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What is the difference between a classic Executive Master of Business Administration (EMBA) and the Executive Master of Business Marketing (EMBM) program?

Similarities between EMBM and EMBA:

  • Target group: (future or current) executives and managers of companies who already have professional experience; in particular, applicants without an economic background;
  • Objective: To accelerate one's career; as a so-called 'terminal degree', a subsequent doctorate or scientific career is usually not the primary goal;
  • Contents: 'Theory-Practice-Transfer' (application to own professional practice) from a (strategic) management point of view; application-oriented (in contrast to, for example, scientific/research-oriented Master's programs (e.g. M.Sc.);
  • Forms of learning: Blended Learning; Attendance phases and distance learning phases; increased use of case studies;
  • Structure: modular (subject areas in blocks instead of spread over the semester); part-time;


Differences between EMBM and EMBA:

  • EMBA: general management studies; rather broad than deep; 'Business & Management in a nutshell': An overview of the entire business administration spectrum from a management point of view is conveyed; usually figureheads of (private or outsourced) business schools; Language of instruction usually English; Participants from all areas of the company; due to the internationality partly GMAT or other tests as an admission criterion for a better comparison of the degrees;
  • EMBM: specialized management studies; other corporate functions (e.g human resources, financing; accounting, taxation) are kept rather short in favor of a specialization in (business-to-business) marketing; despite the fundamental application orientation located at a research university; teaching language German; participants often work in the field of marketing (or wish to switch to marketing);


Advantages and disadvantages of EMBM and EMBA:

  • EMBA: no specialization in particular; typically suitable for already specialized long-term managers (e.g. engineers in middle management) without an economic background who want to advance to the top management of large international companies; 'general management knowledge' basically enables application in a wide variety of management functions and companies; important: should be awarded if possible by accredited business schools represented in international rankings (but then often quite expensive, since private business schools often have to co-finance large, profit-oriented organizational structures, especially marketing departments, through the fees); often close proximity to commercial enterprises (which can partly result in career advantages, but these companies have partly also influence on the program’s content); MBA degree internationally renowned; especially in Germany partly very 'young' universities and programs (positive: e.g. very flexible, high service orientation, managed as companies; negative: e.g. ambiguity about future reputation/existence; sometimes strong compromises regarding academic demands in favor of application orientation, especially since the last financial crisis increasing criticism of the 'moral compass' of MBA graduates, actual teachability of leadership qualities and soft skills within these MBA programs is disputable (see e.g. Henry Mintzberg);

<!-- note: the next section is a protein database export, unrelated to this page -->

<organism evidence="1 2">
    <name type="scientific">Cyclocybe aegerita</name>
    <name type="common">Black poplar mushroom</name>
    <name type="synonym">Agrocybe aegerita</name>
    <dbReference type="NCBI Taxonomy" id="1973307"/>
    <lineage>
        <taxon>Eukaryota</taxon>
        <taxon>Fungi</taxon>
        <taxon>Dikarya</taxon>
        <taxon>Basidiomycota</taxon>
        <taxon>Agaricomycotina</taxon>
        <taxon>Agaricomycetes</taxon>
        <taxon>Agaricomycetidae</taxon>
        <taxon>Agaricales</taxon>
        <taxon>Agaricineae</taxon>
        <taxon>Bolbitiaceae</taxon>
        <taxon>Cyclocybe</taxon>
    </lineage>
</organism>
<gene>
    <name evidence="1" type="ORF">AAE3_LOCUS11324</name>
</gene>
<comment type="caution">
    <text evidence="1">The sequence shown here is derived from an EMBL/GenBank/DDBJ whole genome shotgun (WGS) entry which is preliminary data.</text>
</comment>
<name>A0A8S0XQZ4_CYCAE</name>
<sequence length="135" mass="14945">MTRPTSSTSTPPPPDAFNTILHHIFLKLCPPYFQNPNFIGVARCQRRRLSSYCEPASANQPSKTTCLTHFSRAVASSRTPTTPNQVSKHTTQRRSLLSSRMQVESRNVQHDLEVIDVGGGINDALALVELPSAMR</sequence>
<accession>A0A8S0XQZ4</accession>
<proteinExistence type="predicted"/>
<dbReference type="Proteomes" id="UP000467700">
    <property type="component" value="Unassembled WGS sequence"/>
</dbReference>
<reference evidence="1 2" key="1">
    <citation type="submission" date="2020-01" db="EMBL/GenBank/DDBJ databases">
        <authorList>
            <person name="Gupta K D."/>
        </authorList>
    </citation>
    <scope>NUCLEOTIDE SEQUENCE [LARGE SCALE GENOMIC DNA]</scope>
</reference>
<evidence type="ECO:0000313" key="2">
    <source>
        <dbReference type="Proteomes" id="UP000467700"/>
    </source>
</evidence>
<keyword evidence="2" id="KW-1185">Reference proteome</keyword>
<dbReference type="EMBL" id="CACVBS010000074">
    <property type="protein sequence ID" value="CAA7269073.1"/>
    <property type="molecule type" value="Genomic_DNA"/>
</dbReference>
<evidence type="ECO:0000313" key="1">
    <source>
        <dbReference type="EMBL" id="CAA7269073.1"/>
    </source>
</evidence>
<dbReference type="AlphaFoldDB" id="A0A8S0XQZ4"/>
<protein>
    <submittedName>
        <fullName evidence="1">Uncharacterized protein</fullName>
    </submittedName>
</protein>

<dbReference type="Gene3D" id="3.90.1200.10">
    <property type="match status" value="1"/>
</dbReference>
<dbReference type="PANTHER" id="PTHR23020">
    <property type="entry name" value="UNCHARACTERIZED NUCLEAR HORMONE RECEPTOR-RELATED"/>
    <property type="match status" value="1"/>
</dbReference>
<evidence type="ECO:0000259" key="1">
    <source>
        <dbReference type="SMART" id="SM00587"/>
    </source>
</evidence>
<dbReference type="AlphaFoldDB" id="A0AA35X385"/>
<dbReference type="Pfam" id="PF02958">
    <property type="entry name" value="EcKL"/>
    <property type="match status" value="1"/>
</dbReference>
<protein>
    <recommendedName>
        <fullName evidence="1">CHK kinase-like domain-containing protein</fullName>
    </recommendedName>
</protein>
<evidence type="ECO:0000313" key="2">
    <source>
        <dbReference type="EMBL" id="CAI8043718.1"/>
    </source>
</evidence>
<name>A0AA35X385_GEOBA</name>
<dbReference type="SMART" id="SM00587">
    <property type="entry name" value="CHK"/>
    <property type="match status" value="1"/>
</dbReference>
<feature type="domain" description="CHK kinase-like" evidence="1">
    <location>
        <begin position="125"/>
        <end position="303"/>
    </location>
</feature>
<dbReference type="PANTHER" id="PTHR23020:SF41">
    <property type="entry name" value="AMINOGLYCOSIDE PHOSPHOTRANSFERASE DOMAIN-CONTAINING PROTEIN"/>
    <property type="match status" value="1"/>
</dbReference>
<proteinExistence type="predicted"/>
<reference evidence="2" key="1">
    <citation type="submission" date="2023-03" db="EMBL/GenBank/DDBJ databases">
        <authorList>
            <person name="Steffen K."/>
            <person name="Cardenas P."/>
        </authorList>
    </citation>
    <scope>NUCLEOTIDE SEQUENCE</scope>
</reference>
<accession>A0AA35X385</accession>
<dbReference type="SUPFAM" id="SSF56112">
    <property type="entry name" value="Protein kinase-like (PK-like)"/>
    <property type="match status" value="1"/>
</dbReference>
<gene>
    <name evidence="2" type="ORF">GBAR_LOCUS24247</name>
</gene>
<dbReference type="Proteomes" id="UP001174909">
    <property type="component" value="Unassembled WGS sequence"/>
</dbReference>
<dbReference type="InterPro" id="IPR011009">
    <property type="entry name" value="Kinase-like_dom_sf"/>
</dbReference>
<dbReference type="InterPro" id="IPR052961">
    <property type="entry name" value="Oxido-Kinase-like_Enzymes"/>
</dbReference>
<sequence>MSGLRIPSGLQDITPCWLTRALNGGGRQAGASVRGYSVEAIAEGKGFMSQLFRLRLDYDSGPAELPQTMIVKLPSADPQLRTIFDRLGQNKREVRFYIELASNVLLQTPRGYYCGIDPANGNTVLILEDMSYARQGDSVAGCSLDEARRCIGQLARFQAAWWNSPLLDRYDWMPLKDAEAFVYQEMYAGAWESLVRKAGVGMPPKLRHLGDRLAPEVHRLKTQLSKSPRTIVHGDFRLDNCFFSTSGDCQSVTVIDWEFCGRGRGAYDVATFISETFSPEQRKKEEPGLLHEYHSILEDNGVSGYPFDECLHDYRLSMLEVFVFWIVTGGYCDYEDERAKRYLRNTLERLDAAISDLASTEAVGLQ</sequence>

• EMBM: expert knowledge acquired through specialization prepares in particular for leadership function in (business-to-business) marketing; is located at the Department of Economics of the Research University FU Berlin, therefore very close to science ('theory-practice-transfer', application of the latest findings from economic research to practical cases); Renown and (alumni) network of a long-established, internationally recognized research university; 37th anniversary of the EMBM (constant further development); Balance between application orientation and academic requirements through system accreditation of the FU Berlin; in addition to general management knowledge, intensive teaching of very specific marketing instruments and methods ; since the fees at state universities are primarily intended to finance the non-consecutive, continuing education Master's degree programs themselves, the fees are rather low compared to profit-oriented private business schools; EMBM as an academic degree is not an internationally renowned 'brand';


You should also know that the MBA is always a generalist management degree and something like a brand, especially in the USA and Great Britain.

Although there is now often the possibility to give the MBA program a personal touch, for example through specialization subjects, the original idea of 'General Management' persists. The international MBA accreditation agencies (AACSB; AMBA, EQUIS/EFMD) therefore take great care in their guidelines to maintain this. The fact that there are some 'MBAs with specialization' in the rest of Europe and especially in Germany (e.g. 'MBA in Real Estate Management', etc.) is therefore often based on ignorance or misunderstandings. Such offers would usually not receive MBA-specific accreditation and would rather cause astonishment, especially in English-speaking countries.

Another point why the EMBM is very similar to an EMBA is that the term 'marketing' is not only about advertising and the marketing of products and services, but about a holistic, market-oriented management of companies. As a task of corporate management, marketing therefore includes the vast majority of corporate functions.

The EMBM not only conveys business know-how such as marketing and sales knowledge, which you need for the successful marketing of products or services to business customers, but also the fundamentals of strategy, management and controlling.

Basically, there is no 'better' or 'worse' here. It all depends on what personal preferences you have and what goals you pursue.